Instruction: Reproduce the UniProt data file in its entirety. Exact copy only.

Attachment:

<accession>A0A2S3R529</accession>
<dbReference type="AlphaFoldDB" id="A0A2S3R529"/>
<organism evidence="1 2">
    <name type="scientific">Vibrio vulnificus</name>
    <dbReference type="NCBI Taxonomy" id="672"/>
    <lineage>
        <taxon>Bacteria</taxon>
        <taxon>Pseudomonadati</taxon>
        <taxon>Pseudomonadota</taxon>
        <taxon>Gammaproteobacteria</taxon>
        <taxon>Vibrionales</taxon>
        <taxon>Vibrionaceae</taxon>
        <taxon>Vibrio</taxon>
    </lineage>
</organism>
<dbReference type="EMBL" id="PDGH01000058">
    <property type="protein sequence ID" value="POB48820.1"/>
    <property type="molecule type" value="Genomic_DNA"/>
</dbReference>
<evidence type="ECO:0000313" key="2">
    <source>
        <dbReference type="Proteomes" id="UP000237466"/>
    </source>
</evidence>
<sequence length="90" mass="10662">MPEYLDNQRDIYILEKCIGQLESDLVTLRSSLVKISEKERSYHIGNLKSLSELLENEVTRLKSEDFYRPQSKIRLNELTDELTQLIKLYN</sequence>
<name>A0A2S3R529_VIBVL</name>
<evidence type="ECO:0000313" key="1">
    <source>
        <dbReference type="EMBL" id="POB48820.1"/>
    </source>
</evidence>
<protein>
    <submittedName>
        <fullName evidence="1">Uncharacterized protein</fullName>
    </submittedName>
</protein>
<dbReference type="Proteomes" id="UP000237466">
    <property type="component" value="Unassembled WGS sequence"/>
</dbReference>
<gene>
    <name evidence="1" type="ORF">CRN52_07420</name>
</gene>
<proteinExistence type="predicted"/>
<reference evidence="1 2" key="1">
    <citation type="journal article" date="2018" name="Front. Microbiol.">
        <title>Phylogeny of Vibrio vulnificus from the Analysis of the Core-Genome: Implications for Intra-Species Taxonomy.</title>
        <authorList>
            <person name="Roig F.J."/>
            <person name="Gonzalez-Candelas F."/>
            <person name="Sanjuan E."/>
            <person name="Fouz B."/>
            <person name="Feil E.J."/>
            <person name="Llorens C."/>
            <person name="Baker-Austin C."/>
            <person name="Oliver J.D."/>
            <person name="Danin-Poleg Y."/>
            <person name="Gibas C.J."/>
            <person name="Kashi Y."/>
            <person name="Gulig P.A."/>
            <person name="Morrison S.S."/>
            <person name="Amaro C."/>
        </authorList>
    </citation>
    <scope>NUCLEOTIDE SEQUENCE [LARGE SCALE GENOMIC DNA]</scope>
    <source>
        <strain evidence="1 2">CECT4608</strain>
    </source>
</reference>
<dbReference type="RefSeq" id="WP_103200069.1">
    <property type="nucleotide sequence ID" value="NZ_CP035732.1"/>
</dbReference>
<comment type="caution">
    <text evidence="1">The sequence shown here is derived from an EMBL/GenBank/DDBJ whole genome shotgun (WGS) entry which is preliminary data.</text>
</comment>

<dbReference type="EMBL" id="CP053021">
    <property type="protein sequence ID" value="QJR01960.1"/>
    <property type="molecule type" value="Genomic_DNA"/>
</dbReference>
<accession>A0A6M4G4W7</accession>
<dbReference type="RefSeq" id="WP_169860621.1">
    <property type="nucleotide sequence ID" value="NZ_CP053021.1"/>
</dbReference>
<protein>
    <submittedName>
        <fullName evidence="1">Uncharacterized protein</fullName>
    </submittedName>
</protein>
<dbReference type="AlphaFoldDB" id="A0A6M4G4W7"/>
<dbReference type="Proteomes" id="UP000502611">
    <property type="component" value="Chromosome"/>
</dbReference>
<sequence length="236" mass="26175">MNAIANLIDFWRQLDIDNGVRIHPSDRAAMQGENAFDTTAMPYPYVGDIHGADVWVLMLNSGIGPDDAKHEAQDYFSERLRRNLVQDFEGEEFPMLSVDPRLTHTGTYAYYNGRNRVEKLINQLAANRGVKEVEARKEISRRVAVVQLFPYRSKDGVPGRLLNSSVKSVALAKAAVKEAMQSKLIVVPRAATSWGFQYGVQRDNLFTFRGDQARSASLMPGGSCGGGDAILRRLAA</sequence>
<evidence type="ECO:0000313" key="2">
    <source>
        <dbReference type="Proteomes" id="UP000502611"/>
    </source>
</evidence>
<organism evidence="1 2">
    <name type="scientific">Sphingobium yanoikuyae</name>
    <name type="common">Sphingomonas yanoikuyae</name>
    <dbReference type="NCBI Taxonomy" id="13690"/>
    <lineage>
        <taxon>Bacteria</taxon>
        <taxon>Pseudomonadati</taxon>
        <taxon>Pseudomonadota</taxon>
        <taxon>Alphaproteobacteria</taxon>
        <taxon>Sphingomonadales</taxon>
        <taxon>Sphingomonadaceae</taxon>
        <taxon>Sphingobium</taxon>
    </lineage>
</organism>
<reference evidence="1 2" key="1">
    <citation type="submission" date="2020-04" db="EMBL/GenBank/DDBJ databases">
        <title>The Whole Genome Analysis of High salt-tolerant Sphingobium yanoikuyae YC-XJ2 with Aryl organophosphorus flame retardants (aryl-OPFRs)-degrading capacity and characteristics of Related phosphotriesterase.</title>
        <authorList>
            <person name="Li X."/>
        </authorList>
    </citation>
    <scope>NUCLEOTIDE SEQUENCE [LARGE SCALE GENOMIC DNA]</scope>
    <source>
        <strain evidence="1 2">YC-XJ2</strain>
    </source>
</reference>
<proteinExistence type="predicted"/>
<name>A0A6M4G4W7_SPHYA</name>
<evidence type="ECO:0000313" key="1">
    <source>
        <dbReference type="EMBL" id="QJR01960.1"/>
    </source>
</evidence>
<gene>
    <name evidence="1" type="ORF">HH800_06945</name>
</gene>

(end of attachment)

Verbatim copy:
<accession>A0A2S3R529</accession>
<dbReference type="AlphaFoldDB" id="A0A2S3R529"/>
<organism evidence="1 2">
    <name type="scientific">Vibrio vulnificus</name>
    <dbReference type="NCBI Taxonomy" id="672"/>
    <lineage>
        <taxon>Bacteria</taxon>
        <taxon>Pseudomonadati</taxon>
        <taxon>Pseudomonadota</taxon>
        <taxon>Gammaproteobacteria</taxon>
        <taxon>Vibrionales</taxon>
        <taxon>Vibrionaceae</taxon>
        <taxon>Vibrio</taxon>
    </lineage>
</organism>
<dbReference type="EMBL" id="PDGH01000058">
    <property type="protein sequence ID" value="POB48820.1"/>
    <property type="molecule type" value="Genomic_DNA"/>
</dbReference>
<evidence type="ECO:0000313" key="2">
    <source>
        <dbReference type="Proteomes" id="UP000237466"/>
    </source>
</evidence>
<sequence length="90" mass="10662">MPEYLDNQRDIYILEKCIGQLESDLVTLRSSLVKISEKERSYHIGNLKSLSELLENEVTRLKSEDFYRPQSKIRLNELTDELTQLIKLYN</sequence>
<name>A0A2S3R529_VIBVL</name>
<evidence type="ECO:0000313" key="1">
    <source>
        <dbReference type="EMBL" id="POB48820.1"/>
    </source>
</evidence>
<protein>
    <submittedName>
        <fullName evidence="1">Uncharacterized protein</fullName>
    </submittedName>
</protein>
<dbReference type="Proteomes" id="UP000237466">
    <property type="component" value="Unassembled WGS sequence"/>
</dbReference>
<gene>
    <name evidence="1" type="ORF">CRN52_07420</name>
</gene>
<proteinExistence type="predicted"/>
<reference evidence="1 2" key="1">
    <citation type="journal article" date="2018" name="Front. Microbiol.">
        <title>Phylogeny of Vibrio vulnificus from the Analysis of the Core-Genome: Implications for Intra-Species Taxonomy.</title>
        <authorList>
            <person name="Roig F.J."/>
            <person name="Gonzalez-Candelas F."/>
            <person name="Sanjuan E."/>
            <person name="Fouz B."/>
            <person name="Feil E.J."/>
            <person name="Llorens C."/>
            <person name="Baker-Austin C."/>
            <person name="Oliver J.D."/>
            <person name="Danin-Poleg Y."/>
            <person name="Gibas C.J."/>
            <person name="Kashi Y."/>
            <person name="Gulig P.A."/>
            <person name="Morrison S.S."/>
            <person name="Amaro C."/>
        </authorList>
    </citation>
    <scope>NUCLEOTIDE SEQUENCE [LARGE SCALE GENOMIC DNA]</scope>
    <source>
        <strain evidence="1 2">CECT4608</strain>
    </source>
</reference>
<dbReference type="RefSeq" id="WP_103200069.1">
    <property type="nucleotide sequence ID" value="NZ_CP035732.1"/>
</dbReference>
<comment type="caution">
    <text evidence="1">The sequence shown here is derived from an EMBL/GenBank/DDBJ whole genome shotgun (WGS) entry which is preliminary data.</text>
</comment>

<dbReference type="EMBL" id="CP053021">
    <property type="protein sequence ID" value="QJR01960.1"/>
    <property type="molecule type" value="Genomic_DNA"/>
</dbReference>
<accession>A0A6M4G4W7</accession>
<dbReference type="RefSeq" id="WP_169860621.1">
    <property type="nucleotide sequence ID" value="NZ_CP053021.1"/>
</dbReference>
<protein>
    <submittedName>
        <fullName evidence="1">Uncharacterized protein</fullName>
    </submittedName>
</protein>
<dbReference type="AlphaFoldDB" id="A0A6M4G4W7"/>
<dbReference type="Proteomes" id="UP000502611">
    <property type="component" value="Chromosome"/>
</dbReference>
<sequence length="236" mass="26175">MNAIANLIDFWRQLDIDNGVRIHPSDRAAMQGENAFDTTAMPYPYVGDIHGADVWVLMLNSGIGPDDAKHEAQDYFSERLRRNLVQDFEGEEFPMLSVDPRLTHTGTYAYYNGRNRVEKLINQLAANRGVKEVEARKEISRRVAVVQLFPYRSKDGVPGRLLNSSVKSVALAKAAVKEAMQSKLIVVPRAATSWGFQYGVQRDNLFTFRGDQARSASLMPGGSCGGGDAILRRLAA</sequence>
<evidence type="ECO:0000313" key="2">
    <source>
        <dbReference type="Proteomes" id="UP000502611"/>
    </source>
</evidence>
<organism evidence="1 2">
    <name type="scientific">Sphingobium yanoikuyae</name>
    <name type="common">Sphingomonas yanoikuyae</name>
    <dbReference type="NCBI Taxonomy" id="13690"/>
    <lineage>
        <taxon>Bacteria</taxon>
        <taxon>Pseudomonadati</taxon>
        <taxon>Pseudomonadota</taxon>
        <taxon>Alphaproteobacteria</taxon>
        <taxon>Sphingomonadales</taxon>
        <taxon>Sphingomonadaceae</taxon>
        <taxon>Sphingobium</taxon>
    </lineage>
</organism>
<reference evidence="1 2" key="1">
    <citation type="submission" date="2020-04" db="EMBL/GenBank/DDBJ databases">
        <title>The Whole Genome Analysis of High salt-tolerant Sphingobium yanoikuyae YC-XJ2 with Aryl organophosphorus flame retardants (aryl-OPFRs)-degrading capacity and characteristics of Related phosphotriesterase.</title>
        <authorList>
            <person name="Li X."/>
        </authorList>
    </citation>
    <scope>NUCLEOTIDE SEQUENCE [LARGE SCALE GENOMIC DNA]</scope>
    <source>
        <strain evidence="1 2">YC-XJ2</strain>
    </source>
</reference>
<proteinExistence type="predicted"/>
<name>A0A6M4G4W7_SPHYA</name>
<evidence type="ECO:0000313" key="1">
    <source>
        <dbReference type="EMBL" id="QJR01960.1"/>
    </source>
</evidence>
<gene>
    <name evidence="1" type="ORF">HH800_06945</name>
</gene>